Oxford Eye Hospital Lecture Theatre, the Radcliffe Infirmary.

Convener: A.J. Bron, FRCS, Professor of Ophthalmology
and
Head of Department.

MR B. JAMES, Stoke Mandeville Hospital

27 Apr.: `Vascular factors in glaucoma.'

MISS B. BILLINGTON, Royal Berkshire Hospital, Reading

11 May: `Making the most of residual sight.'

MR T.J. FFYTCHE and MR D.H. FFYTCHE, London

18 May: `A coherent and functional examination
of
the visual system.'

DR G.A. SHUN-SHIN, Wolverhampton Eye Infirmary

8 June: `Light at the end of the
tunnel—endoscopic.'

MR M. POTTS, Bristol Eye Infirmary

15 June: `Thyroid eye disease.'

MR J. SHILLING, St Thomas's Hospital, London

22 June: `Veins I have seen.'

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section


Nuffield Laboratory of Ophthalmology: seminars

The following seminars will be held at 1 p.m. on the days shown
in
the Library, the Nuffield Laboratory of Ophthalmology. With the
exception of the first meeting (to be held on Tuesday, 5 May),
the
seminars will take place on Mondays.

Convener: J.J. Harding, MA status, Professor of
Ocular
Biochemistry.

DR M. NASH

5 May: `Effect of NMDA on expression of retinal
protein: growth factors and cyclooxygenases.'

MR J. SALMON

18 May: `Glaucoma.'

DR R. SAFA

1 June: `Effects of ischaemic-like insults to
the
retina.'

DR J. WOOD

8 June: `The influence of zinc on cultured
human
retinal pigment epithelium.'

DR B. DERHAM

15 June: `[alpha]-crystallin: a molecular
chaperone.'

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section


Nuffield Department of Surgery

The following seminars will be held at 4.30 p.m. on Tuesdays in
the
Seminar Room, the Nuffield Department of Surgery, Level 6, the
John
Radcliffe Hospital.

P. OPENSHAW, National Heart and Lung Institute, Imperial College
School of Medicine at St Mary's, London

28 Apr.: `T cells and virus-induced lung
disease.'

K. MAINPRIZE, Wrexham Park Hospital

5 May: `Immunological and prognostic factors
in
colorectal cancer.'

J. PHILLIPS-HUGHES

12 May: `Bedside insertion of tunnelled central
venous catheters.'

H. CHEN

19 May: `Control of neuroendocrine
differentiation
in medullary thyroid and small cell lung tumours.'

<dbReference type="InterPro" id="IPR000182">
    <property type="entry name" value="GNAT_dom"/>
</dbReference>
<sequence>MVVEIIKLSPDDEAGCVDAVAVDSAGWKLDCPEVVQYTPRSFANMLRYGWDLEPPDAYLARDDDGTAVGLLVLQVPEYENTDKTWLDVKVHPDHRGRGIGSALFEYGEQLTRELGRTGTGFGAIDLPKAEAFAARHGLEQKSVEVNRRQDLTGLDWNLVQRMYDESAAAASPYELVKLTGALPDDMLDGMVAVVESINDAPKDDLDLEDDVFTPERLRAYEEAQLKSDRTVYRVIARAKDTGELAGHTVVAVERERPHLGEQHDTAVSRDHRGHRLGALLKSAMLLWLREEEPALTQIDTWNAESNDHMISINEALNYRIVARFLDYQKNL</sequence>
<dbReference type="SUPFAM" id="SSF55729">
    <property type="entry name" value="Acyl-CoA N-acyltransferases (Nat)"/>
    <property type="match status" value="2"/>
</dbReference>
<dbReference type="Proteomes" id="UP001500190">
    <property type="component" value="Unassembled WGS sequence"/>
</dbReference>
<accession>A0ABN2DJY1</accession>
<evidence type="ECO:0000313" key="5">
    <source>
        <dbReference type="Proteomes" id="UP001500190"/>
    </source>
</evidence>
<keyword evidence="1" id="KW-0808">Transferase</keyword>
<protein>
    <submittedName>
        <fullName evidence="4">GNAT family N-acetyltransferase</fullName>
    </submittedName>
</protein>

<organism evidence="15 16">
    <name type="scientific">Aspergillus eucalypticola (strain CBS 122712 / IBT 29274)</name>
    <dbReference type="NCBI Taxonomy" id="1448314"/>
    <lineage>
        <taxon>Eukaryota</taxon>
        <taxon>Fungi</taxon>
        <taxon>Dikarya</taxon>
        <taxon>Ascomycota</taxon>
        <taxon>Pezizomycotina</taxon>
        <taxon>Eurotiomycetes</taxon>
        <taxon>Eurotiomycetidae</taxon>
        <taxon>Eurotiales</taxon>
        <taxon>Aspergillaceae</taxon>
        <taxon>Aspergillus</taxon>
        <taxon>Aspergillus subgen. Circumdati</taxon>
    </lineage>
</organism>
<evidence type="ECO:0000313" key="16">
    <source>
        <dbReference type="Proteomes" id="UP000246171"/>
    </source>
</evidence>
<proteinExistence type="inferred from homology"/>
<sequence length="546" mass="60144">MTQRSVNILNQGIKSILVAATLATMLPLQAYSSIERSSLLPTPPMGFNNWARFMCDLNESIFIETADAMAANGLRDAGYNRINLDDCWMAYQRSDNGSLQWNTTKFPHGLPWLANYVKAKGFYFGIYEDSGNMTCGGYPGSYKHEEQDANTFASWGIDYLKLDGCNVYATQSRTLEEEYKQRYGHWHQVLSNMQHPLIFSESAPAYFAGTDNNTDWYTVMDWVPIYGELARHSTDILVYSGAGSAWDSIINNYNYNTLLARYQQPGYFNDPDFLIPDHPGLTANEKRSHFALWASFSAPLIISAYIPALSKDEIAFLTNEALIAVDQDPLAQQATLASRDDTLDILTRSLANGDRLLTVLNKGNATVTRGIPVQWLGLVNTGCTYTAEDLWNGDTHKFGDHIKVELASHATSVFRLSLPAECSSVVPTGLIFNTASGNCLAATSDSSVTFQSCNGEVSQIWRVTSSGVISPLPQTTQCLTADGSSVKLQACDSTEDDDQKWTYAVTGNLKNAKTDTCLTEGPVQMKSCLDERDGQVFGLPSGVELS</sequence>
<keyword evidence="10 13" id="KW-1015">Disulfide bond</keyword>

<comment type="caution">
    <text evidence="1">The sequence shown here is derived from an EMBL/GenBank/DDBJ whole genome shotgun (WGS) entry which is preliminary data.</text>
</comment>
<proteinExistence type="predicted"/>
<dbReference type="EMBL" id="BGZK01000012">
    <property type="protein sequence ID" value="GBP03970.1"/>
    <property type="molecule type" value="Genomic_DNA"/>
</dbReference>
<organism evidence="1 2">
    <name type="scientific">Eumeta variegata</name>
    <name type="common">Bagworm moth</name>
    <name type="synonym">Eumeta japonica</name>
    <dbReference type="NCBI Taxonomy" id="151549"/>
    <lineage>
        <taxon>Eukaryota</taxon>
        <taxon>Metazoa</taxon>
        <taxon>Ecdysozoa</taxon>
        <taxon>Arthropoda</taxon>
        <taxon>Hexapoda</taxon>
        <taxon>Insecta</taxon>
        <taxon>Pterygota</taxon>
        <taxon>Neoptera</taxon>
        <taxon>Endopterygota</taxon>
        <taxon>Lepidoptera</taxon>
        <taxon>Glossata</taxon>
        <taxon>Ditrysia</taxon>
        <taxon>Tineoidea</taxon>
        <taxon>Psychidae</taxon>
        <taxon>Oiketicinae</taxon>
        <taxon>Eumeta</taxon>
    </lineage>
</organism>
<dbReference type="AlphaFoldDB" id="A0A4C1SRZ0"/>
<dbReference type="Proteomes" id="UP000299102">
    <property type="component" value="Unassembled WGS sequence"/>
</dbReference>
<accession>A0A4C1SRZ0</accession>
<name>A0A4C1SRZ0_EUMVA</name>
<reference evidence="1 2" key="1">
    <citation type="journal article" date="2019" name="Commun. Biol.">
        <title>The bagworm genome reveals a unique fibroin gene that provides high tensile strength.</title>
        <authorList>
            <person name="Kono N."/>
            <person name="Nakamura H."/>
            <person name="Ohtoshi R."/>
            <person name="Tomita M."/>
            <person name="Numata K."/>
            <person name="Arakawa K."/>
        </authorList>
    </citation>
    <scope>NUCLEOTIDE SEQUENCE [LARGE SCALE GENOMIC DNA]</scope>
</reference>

DR A. MCKENZIE, Cambridge

26 May: `Interleukin-13 in Th2 cell
responses.'

G. SADLER

2 June: `What's new in endocrine surgery.'

R. CORNALL

9 June: `Signalling in B cell tolerance
induction.'

A. MOWAT, Glasgow

16 June: `Antigen presentation and the
induction of
oral tolerance.'

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section


Haematology seminars

The following seminars will be held at 12 noon on Tuesdays in the
Haematology Seminar Room, Level 4, the John Radcliffe
Hospital.

DR C.H. POYNTON, University Hospital of Wales, Cardiff

5 May: `Biophenotypic leukaemia—a
redundant
term?'

PROFESSOR A.V. HOFFBRAND, Royal Free Hospital, London

12 May: `Iron chelation: recent advances.'

DR A. GRAY, Princess Margaret Hospital, Swindon

19 May: `Liposomes in haematology—promise
and
practice.'

PROFESSOR H.G. PRENTICE, Royal Free Hospital, London

26 May: `Immunotherapy of leukaemia.'

DR P. BOLTON-MAGGS, Alder Hey Children's Hospital, Liverpool

9 June: `Management of childhood ITP.'

DR P.L.F. GIANGRANDE, Oxford Haemophilia Centre

16 June: `Management of pregnancy in carriers
of
haemophilia.'

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section



CLINICAL MEDICINE, PHYSIOLOGICAL
SCIENCES

The following seminars will be given at 4.30 p.m. on Thursdays
in the
Lecture Theatre, the Sir William Dunn School of Pathology.

Convener: H. Waldmann, BM, MA, D.Phil., Professor of
Pathology.

DR J. MCCAFFERTY, Cambridge

30 Apr.: `Antibodies from phage display as
genomics
tools and therapeutic agents.'

DR T. OEGESCHLAGER, Marie Curie Research Institute

7 May: `Regulation of transcription initiation
by
RNA polymerase II.'

PROFESSOR Z. WERB, UCAL, San Francisco

14 May: `Matrix metalloproteinase gelatinase
B, a
key regulator of angiogenesis and apoptosis.'

S. BALCH and DR J. MAHONEY

21 May: `New macrophage molecules on
display.'

PROFESSOR J. COLLINGE, Imperial College School of Medicine

28 May: `Molecular biology of human prion
disease.'

PROFESSOR R. WEISS, Institute of Cancer Research, Chester Beatty
Laboratories

11 June: `Novel human and pig retroviruses.'

DR G. MACPHERSON

18 June: `Antigen uptake and delivery to T and
B
cells by dendritic cells: activation or tolerance?'

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section



COMMITTEE FOR COMPARATIVE PHILOLOGY AND
GENERAL LINGUISTICS

PROFESSOR R. LASS, Cape Town, will read a paper at 2.15 p.m. on